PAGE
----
Here's a resource that I've read in the past. Gives some good food for thought in terms of making piano practice more efficient. Be warned - there's a lot of info in there! I got easily engrossed. =)

http://www.pianofundamentals.com/book/en/chapter_1

What other big problems do people have practising the piano?


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 Post subject: Re: What’s your biggest problem with practicing piano?
PostPosted: Sat Sep 03, 2011 3:49 pm 
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pianolady wrote:
My biggest problem right now is that I've hit a plateau regarding a certain piece I'm working on. It seems like it is not improving and I've been working on it for a long time! And because I've invested so much time, I don't want to give up on it. Not really sure what I'm going to do now....

Monica,
I just now saw this post of yours. You describe a common phenomenon (I think). When I was younger, I used to describe my techincal advances as filling a room with dust in the the air, and the only part that "stuck" was only the thin layer that had settled overnight for the next day! This would repeat until it was finally up to the ceiling, causing seemingly NO PROGRESS for an extended time until it finally broke through, and then the progress was fast again. <This is just my mental picture.> However the same certainly happens to me with specific works. I recently found that having been distracted from one work by working hard another for a period of several weeks resulted in real break-through's on the first. So time away to let things cool, settle and mature a bit is an effective technique for me. You might try staying away for a month or so, but I would also recommend hands separate practicing before doing that.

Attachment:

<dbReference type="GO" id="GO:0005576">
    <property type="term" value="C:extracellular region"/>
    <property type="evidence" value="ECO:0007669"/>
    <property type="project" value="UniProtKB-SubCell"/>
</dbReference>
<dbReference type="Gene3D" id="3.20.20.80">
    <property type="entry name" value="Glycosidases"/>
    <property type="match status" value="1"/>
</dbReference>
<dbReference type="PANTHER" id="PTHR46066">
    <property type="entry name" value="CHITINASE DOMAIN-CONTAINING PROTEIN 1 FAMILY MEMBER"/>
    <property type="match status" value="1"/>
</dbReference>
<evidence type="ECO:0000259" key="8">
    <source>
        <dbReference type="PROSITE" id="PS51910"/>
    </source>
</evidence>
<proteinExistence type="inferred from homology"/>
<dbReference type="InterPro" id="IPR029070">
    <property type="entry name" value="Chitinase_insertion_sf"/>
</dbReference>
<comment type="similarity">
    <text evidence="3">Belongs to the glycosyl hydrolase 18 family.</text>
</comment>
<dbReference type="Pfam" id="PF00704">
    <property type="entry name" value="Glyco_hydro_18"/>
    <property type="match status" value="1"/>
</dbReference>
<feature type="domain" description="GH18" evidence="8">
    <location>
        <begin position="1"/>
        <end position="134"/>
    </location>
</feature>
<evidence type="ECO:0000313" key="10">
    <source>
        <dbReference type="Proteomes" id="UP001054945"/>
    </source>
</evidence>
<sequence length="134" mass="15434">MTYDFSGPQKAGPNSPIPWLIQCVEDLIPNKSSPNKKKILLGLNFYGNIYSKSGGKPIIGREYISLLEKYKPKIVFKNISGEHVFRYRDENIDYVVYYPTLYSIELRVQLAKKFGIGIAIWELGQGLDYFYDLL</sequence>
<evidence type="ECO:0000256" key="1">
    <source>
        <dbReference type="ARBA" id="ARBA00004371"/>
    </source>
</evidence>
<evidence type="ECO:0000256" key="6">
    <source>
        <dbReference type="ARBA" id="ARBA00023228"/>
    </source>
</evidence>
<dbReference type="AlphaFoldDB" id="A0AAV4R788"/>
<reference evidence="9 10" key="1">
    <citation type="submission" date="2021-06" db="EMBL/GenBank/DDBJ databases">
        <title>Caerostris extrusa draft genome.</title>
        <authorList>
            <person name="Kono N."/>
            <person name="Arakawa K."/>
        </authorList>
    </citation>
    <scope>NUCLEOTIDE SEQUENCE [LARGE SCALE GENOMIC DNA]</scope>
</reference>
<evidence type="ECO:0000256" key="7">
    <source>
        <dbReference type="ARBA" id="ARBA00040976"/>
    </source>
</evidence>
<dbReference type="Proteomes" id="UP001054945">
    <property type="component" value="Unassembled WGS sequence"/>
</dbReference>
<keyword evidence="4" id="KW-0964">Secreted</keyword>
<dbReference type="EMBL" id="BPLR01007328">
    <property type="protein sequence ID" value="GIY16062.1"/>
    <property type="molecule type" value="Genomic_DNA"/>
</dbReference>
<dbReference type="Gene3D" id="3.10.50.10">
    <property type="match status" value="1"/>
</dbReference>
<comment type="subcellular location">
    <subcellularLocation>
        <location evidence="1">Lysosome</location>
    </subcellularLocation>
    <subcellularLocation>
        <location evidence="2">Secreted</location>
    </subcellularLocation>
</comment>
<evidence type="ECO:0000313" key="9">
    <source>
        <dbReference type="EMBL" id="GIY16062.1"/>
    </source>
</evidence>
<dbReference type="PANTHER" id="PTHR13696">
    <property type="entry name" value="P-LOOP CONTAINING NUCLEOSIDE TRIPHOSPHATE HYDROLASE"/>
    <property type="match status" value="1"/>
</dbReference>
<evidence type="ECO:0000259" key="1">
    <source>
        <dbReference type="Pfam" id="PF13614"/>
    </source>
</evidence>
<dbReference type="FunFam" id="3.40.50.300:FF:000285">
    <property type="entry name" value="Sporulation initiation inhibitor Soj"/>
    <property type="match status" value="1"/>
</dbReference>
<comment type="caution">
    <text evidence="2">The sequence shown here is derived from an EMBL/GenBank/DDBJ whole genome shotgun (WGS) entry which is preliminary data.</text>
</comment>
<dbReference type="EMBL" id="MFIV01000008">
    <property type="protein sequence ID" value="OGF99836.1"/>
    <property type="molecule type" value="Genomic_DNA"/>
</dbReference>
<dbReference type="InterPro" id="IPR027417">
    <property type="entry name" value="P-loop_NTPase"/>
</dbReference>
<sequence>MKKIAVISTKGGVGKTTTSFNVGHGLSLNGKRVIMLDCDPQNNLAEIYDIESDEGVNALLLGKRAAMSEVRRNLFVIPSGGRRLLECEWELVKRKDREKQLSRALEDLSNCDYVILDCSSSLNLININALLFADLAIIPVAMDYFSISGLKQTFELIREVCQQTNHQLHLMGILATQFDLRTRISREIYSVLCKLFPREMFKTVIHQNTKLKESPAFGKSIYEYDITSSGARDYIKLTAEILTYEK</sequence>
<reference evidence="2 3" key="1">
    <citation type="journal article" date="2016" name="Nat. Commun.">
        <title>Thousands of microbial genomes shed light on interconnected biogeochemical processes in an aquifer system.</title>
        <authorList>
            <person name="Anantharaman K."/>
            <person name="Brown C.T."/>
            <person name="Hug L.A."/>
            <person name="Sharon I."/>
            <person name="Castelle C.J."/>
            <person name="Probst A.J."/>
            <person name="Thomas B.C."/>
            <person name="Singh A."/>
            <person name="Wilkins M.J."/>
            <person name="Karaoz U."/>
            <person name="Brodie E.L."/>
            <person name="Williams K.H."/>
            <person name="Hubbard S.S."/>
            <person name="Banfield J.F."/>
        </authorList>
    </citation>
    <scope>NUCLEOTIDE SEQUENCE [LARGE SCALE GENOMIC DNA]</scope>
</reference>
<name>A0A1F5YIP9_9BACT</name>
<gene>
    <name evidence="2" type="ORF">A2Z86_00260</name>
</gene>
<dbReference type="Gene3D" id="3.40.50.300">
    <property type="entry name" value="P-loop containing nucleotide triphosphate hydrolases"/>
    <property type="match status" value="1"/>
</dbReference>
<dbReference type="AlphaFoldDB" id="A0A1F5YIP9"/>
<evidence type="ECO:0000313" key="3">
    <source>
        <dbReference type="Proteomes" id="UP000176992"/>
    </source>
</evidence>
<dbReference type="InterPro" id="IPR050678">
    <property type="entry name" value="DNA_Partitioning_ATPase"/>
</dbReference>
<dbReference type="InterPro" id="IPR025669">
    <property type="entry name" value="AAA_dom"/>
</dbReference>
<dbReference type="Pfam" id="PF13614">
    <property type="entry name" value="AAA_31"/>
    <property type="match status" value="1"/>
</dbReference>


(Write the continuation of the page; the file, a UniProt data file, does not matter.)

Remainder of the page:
Good luck!

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Eddy M. del Rio, MD
"A smattering will not do. They must know all the keys, major and minor, and they must literally 'know them backwards.'" - Josef Lhevinne


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 Post subject: Re: What’s your biggest problem with practicing piano?
PostPosted: Sat Sep 03, 2011 6:49 pm 
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Thanks for the advice, Eddy. I do agree that taking a break from the piece helps. But for me, I can't take too long of a break because the opposite happens and I start forgetting everything I had learned. Recently (and as usual), I get sidetracked by reading through other pieces (and then discovering that I love them and so I get them into recording shape), and then of course that takes away time from working on THE piece I'm having trouble with. But when I do get back to THE piece, it's pretty much in my fingers right where I left it (maybe two or three days had passed). So then I get serious again and work and work on the piece, but still there is that plateau. Maybe there is a teeny tiny amount of progress made (like your dust layers). Or maybe the piece is just too hard for me... I dunno...I was hoping to play the piece in the Chicago (you-know-what), but now I'm not sure if it's going to fly. We'll see....